Penalties for Driving without Insurance in Minnesota

Penalties for Driving without Insurance in Minnesota

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Driving without insurance is considered a misdemeanor in Minnesota. Penalties and fines are assessed after your first and second offense, and increase dramatically after. Upon your third offense within 10 years, you could be found guilty of a gross misdemeanor, which means losing your driver’s license and registration for an entire year and spending up to 90 days in jail. Fines could go as high as $3,000 in Minnesota for driving uninsured.

First & Second OffensesThird Offense



Driving Privilege

Driver's license, registration and license plates suspended for up to 30 dayDriver's license, registration and license plates suspended for up to one year

Community Service & Imprisonment

Possible community service in lieu of finePossible community service in lieu of fine, and no more than 90 days in jail

Reinstatement fee

$30 fee, and SR-22 certificate$30, and SR-22 certificate

Penalties for Driving Without Insurance in Minnesota

The Minnesota Financial Responsibility Law requires all drivers to show proof of financial responsibility (here are the minimum coverage amounts in MN) when requested. If you fail to provide proof, the officer may issue you a citation. Within 10 days of the issuance, the Department of Public Safety will send you written notice that you’re required to produce proof of insurance. If you produce sufficient proof that you had insurance, no penalties will be assessed. If you fail to provide proof of insurance within ten days of the receipt of the notice, the Commissioner of Public Safety may revoke your driver’s license and registration for a period of time. To regain your driving privileges you’ll pay a reinstatement fee, and the Public Safety Commissioner may request your insurance company to file a SR-22 certificate. Penalties could be as severe as up to a year in jail and/or pay a fine ranging from $200-$3,000, depending on the offense.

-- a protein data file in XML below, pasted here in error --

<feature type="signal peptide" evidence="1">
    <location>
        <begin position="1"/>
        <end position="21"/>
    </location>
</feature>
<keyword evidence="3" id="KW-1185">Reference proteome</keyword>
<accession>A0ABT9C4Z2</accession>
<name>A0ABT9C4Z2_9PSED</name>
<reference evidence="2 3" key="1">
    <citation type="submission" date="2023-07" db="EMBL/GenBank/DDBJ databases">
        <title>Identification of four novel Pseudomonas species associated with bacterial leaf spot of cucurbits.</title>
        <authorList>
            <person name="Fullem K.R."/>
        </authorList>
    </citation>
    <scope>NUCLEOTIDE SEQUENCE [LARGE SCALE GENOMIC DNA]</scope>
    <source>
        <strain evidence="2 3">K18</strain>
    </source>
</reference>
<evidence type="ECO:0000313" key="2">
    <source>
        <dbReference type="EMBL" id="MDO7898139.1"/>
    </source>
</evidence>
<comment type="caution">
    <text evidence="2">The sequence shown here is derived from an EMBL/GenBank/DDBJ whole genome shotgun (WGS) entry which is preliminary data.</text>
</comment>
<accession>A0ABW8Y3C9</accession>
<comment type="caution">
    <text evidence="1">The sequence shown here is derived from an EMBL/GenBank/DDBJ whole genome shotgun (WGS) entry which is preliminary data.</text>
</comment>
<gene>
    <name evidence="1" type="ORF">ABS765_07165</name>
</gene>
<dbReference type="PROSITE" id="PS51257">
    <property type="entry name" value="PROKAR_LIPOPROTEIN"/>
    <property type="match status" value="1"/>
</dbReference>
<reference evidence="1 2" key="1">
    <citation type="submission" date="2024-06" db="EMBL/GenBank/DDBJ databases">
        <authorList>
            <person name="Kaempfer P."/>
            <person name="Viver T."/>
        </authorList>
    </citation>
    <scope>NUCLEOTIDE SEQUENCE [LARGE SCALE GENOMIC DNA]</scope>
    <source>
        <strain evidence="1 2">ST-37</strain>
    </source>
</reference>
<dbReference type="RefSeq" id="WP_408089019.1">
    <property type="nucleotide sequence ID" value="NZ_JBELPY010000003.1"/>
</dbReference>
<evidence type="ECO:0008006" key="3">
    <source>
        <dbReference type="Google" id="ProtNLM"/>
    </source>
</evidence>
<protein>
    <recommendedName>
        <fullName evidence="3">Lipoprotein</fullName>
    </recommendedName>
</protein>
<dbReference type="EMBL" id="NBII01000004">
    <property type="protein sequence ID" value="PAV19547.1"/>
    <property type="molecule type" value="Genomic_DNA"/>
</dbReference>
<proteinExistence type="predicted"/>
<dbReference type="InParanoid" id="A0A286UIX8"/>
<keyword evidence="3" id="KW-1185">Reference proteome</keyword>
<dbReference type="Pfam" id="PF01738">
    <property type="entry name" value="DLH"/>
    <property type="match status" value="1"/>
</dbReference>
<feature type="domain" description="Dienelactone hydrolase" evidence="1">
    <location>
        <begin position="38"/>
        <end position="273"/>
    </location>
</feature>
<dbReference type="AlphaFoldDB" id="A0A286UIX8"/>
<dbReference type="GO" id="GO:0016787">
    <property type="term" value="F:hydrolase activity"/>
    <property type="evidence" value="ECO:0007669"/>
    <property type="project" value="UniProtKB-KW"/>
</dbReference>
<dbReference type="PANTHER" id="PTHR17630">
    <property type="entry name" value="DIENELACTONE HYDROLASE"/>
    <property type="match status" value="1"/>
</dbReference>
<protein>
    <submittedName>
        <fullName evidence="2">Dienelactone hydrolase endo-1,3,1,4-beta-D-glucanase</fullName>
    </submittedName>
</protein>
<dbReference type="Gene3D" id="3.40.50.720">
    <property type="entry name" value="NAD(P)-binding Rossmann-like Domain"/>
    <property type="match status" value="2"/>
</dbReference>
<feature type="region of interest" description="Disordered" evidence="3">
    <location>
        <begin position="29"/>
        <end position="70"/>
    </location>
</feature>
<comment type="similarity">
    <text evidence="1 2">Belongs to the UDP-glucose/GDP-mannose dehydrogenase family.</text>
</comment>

Penalties for 1st and 2nd Offenses

If you fail to present valid proof of active insurance when requested by law enforcements, such as at traffic stops or at the scene of an accident, you’re hit with a fine of $200-$1,000. For the 1st and 2nd offenses, your driver’s license, registration and license plates are suspended for 30 days or more (and no more than 12 months). In order to regain driving privileges, you’ll be required to show proof of insurance and pay a $30 reinstatement fee. There is a chance you could spend up to one year in jail in addition to the fine, or the court could penalize you by one or the other. It is also up to the Minnesota courts to decide whether your vehicle will be impounded.

Penalties for 3rd and Subsequent Offenses

If the 3rd offense occurs within ten years of two prior convictions, you’ll be guilty of a gross misdemeanor. Your driver’s license, registration and license plates are now suspended for up to one year and you’ll pay a $30 reinstatement fee to get them back, in addition to providing proof of adequate insurance coverage. You face the possibility of up to one year in jail and/or a maximum fine of $3,000 (minimum $200). As with the first and second offenses, you face a possible vehicle impoundment.

Reducing or Eliminating the Fine

If you can provide proof that you had insurance coverage in Minnesota at the time you were pulled over, you may be able to have your citation dismissed. In addition, if you have been found guilty of driving without insurance and assessed a fine, the court may allow community service instead, if you can prove that you would have trouble paying the fine.


Mark is a Senior Research Analyst for ValuePenguin focusing on the insurance industry, primarily auto insurance. He previously worked in financial risk management at State Street Corporation.

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